Decreases seen in credit-card portfolio revenues have caused increased competition in the credit-card lending sector, sources say, as issuers attempt to offer attractive pricing points to those that are credit-worthy.
But the bigger picture here, said market observers, is what could potentially happen to profit margins and the effect that it may have on the securitization of credit card portfolios.
"We've seen an increase in principal payment rates and that will affect the amount of yield that is generated on revolving balances," explained Latonia Dukes, a vice president at Moody's Investor Services. "Typically what we see in securitized credit card pools is one indication of profit margins in a measure we call excess spread."
One phenomenal aspect that is occurring with the decline in the yield curve stems from competition among different credit-card lenders. Issuers are going to face the challenge of being able to retain customers by offering those credit-worthy borrowers attractive pricing points while also appropriately pricing the riskier components or riskier borrowers within the portfolio.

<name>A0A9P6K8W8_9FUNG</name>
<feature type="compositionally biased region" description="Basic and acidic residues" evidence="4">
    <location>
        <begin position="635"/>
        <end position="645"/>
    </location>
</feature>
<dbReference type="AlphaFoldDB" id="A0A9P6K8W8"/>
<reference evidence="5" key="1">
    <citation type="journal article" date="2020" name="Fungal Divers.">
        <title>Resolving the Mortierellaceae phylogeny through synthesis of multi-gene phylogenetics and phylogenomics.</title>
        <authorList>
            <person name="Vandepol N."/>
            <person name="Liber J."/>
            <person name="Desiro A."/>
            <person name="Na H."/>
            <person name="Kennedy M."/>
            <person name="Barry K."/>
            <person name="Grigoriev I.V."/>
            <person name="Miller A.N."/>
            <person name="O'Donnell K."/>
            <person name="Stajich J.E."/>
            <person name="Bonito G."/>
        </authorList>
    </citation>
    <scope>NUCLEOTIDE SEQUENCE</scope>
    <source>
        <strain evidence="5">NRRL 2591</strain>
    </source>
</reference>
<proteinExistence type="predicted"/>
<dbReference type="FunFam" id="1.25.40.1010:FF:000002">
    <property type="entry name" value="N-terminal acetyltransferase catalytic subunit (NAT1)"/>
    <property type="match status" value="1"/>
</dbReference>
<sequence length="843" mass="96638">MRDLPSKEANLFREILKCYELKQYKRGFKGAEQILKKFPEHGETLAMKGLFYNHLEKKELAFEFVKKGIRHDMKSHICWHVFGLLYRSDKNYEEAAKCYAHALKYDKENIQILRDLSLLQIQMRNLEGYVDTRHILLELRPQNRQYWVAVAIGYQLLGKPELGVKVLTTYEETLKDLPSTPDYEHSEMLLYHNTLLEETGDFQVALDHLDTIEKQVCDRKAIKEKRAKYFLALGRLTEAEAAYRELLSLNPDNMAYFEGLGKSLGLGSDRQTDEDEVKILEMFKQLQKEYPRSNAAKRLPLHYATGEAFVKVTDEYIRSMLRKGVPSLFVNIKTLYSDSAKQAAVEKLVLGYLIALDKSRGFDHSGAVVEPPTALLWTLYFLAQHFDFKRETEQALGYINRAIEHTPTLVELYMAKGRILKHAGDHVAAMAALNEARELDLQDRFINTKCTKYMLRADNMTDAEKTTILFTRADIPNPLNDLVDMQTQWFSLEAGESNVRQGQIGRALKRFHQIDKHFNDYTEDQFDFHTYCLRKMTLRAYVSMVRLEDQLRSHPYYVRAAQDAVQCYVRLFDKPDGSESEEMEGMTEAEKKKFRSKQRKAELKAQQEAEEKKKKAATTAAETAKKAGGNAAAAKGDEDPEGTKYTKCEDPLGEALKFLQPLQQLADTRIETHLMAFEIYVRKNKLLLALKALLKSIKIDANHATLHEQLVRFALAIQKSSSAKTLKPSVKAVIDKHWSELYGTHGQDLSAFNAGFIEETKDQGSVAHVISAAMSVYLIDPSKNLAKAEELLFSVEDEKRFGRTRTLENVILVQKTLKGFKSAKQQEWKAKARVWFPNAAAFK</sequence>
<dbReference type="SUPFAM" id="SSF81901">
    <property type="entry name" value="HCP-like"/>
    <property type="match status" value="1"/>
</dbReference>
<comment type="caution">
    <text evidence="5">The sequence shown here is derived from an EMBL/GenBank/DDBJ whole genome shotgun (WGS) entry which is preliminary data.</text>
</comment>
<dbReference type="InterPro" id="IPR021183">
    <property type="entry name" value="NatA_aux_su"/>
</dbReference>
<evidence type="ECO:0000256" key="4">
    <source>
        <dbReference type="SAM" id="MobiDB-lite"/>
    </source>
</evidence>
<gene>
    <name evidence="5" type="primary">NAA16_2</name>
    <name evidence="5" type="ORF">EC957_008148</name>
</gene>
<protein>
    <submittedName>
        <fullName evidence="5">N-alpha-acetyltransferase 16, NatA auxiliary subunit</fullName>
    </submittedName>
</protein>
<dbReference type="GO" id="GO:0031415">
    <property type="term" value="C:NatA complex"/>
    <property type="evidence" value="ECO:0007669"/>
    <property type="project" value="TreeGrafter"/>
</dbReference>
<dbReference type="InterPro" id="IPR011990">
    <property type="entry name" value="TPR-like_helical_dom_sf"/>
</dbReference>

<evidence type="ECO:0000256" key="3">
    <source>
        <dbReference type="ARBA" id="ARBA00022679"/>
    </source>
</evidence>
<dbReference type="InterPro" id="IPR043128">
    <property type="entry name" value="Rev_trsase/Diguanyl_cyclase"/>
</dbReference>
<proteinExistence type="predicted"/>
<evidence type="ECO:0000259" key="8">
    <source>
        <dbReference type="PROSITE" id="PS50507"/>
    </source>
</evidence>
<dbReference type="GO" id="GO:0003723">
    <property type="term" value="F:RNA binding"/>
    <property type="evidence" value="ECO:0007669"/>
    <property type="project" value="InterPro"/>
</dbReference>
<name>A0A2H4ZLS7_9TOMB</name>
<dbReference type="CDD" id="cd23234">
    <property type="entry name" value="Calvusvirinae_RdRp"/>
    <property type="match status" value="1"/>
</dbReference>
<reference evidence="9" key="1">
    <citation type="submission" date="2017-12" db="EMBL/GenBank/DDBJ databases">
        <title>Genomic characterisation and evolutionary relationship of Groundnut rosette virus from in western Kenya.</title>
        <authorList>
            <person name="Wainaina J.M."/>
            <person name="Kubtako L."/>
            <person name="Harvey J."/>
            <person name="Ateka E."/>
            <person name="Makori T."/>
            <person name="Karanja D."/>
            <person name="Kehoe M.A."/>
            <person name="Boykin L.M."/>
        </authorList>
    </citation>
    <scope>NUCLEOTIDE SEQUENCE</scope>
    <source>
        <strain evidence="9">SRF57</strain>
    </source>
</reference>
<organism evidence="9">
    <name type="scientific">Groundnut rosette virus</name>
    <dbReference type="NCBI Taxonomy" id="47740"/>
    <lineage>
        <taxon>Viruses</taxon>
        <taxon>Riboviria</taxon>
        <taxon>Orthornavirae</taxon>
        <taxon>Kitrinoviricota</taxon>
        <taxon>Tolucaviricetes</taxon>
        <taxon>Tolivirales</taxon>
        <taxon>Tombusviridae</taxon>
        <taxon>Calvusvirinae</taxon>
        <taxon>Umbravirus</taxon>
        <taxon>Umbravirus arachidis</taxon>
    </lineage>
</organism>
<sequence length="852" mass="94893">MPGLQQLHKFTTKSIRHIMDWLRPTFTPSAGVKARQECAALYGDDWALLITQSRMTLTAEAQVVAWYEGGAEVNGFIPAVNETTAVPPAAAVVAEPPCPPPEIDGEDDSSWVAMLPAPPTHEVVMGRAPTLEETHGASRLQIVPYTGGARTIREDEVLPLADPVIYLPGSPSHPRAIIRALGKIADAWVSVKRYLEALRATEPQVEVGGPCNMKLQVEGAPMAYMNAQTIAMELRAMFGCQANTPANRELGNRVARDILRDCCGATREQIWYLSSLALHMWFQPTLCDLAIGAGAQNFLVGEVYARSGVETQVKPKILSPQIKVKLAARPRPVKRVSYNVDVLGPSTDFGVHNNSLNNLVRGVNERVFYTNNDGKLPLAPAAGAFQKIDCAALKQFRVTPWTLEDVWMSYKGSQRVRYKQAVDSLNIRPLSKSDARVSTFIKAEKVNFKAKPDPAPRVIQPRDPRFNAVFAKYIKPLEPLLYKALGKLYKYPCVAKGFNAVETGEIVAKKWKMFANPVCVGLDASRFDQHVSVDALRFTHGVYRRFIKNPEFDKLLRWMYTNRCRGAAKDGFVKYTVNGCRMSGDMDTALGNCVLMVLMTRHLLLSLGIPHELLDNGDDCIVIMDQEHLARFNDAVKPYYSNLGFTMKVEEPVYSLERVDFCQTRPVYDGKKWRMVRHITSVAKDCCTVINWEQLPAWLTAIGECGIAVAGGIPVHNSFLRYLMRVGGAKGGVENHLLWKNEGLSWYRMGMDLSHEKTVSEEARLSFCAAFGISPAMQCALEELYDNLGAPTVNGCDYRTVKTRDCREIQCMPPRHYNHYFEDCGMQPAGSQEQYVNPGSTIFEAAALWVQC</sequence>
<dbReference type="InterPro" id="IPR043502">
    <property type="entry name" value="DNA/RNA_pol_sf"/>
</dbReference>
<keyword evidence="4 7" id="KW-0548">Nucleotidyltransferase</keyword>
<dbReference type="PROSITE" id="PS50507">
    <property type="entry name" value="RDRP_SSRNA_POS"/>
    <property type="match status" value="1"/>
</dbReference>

"It is an issue of being able to proactively manage the risks of a portfolio and being able to appropriately price for that risk," said Dukes.
These issues, among others, have been leading many issuers over the last few years to turn toward consolidation in an effort to increase their credit card coverage.
"What we saw was issuers exiting the credit card business. We also saw sales of portions of portfolios," said Dukes. "For example, we saw issuers sell off portions of their portfolios that were outside what we call a "footprint", or their area of expertise or lending to a specific type of borrower. To the extent that competition remains fierce, we may see a little more consolidation in the industry."